Fashion for Good Project Tests AI Sorting Technologies for Textile Circularity

Shirts for sale at a secondhand clothing store

(Credit: Fashion for Good)

by | Jan 19, 2024

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Fashion for Good has announced a new textile circularity project that will use automated sorting technologies to assess garments’ potential in the resale market.

The Sorting for Circularity Europe: Rewear Project, an 18-month undertaking, will use AI to collect product information, like color, style, and quality, allowing sorters to efficiently categorize secondhand clothing based on product data. This data collection should help ensure textiles achieve their highest value potential within local, European, and export resale markets. The project will specifically focus on the flow of textiles in Lithuania, the Netherlands, Poland, and Spain.

The project will help expand the Sorting for Circularity framework, which aims to target the root causes of the fashion industry’s waste burden, particularly as huge volumes of textile waste are exported to landfills in regions without the recycling infrastructure needed to process it. Findings from the project will be shared with a report and accompanying roadmap for future investment decisions in the textile recycling and resale markets.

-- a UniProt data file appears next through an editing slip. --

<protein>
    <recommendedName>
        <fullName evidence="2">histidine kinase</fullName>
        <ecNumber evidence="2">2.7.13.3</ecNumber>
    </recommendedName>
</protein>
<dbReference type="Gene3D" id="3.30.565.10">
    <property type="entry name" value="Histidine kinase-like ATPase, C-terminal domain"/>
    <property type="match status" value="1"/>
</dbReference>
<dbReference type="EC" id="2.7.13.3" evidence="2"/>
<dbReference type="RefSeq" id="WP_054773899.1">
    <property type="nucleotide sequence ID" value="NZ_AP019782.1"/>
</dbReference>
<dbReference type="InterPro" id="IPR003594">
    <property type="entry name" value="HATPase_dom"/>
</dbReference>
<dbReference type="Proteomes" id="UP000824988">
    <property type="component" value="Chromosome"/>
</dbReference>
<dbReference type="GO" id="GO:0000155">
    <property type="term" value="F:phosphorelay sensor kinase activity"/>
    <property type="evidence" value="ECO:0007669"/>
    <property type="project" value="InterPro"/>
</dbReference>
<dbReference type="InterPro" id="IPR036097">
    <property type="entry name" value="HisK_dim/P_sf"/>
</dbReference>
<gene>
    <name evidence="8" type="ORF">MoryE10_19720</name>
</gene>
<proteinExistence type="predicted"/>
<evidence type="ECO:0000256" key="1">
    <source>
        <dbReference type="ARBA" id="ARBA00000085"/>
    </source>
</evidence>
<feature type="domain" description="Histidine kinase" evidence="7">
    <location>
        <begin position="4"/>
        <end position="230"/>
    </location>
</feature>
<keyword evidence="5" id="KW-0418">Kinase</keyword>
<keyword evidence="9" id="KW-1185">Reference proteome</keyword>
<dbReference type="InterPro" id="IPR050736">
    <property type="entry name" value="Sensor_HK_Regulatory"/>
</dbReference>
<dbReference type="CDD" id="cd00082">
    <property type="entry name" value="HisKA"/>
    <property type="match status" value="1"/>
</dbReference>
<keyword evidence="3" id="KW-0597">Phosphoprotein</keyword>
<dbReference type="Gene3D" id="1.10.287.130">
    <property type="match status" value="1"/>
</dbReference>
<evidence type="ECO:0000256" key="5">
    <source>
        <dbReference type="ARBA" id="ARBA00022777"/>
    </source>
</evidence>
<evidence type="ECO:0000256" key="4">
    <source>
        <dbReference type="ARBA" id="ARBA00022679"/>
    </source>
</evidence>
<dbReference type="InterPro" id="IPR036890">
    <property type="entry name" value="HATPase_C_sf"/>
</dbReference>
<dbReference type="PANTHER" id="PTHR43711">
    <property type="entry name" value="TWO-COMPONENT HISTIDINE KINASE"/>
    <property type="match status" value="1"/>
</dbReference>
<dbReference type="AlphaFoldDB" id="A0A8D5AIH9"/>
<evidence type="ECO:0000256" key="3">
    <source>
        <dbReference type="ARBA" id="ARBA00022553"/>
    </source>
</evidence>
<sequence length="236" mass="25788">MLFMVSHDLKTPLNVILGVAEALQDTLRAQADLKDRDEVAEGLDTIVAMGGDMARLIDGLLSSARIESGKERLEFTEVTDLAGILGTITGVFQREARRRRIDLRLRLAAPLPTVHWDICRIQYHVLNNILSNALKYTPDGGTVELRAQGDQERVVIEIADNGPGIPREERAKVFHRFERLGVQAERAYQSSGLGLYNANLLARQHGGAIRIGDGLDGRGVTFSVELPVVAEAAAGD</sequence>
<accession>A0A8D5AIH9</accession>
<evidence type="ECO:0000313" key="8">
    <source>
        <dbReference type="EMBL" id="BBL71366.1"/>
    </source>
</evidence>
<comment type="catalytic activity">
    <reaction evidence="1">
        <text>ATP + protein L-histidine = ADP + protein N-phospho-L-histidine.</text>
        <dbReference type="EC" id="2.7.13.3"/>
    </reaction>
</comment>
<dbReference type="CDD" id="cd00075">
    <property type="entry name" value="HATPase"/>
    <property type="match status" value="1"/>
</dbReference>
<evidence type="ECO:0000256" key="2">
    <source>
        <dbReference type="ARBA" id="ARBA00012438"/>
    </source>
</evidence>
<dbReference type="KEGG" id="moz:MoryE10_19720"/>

The project is supported by funding from multiple brand partners, such as Adidas, Levi Strauss & Co., and Conprix. Industrial textile sorters, including Erdotex, ModaRe, Humana People to People Baltic, and Wtorpol will work together on the project.

Addressing Growing Textile Waste, Potential Revenue for the Circularity Market

Fashion for Good, a global initiative to improve sustainability in the fashion industry, has already conducted studies meant to identify the potential for textile reuse and recycling. The company explains that used textiles exported from the European Union have tripled over the last two decades, reaching nearly 1.7 million tons in 2019.

At the conclusion of one of its projects in 2022, Fashion for Good found that 74% of 494,000 tons of low-value, post-consumer textiles were readily available for recycling within six European countries. Moreover, the organization found that an additional $80 million could be generated each year by reintroducing these sorted and recycled textiles back into the value chain. According to major online secondhand fashion retailer, ThredUp, the textile resale market is expected to value $350 billion by 2027.

With such potential for increased textile circularity, the new project may help identify efficient ways to sort collected textiles, keeping them from landfills and instead reentering them to the market.

“With this project, we hope to clarify the myths and half-truths on post-consumer waste dumping, but also salvage those by understanding the processes and journeys these garments travel,” said Marieke Koemans-Kokkelink, head of sustainability for Erdotex. “Then we can reach true circularity.”

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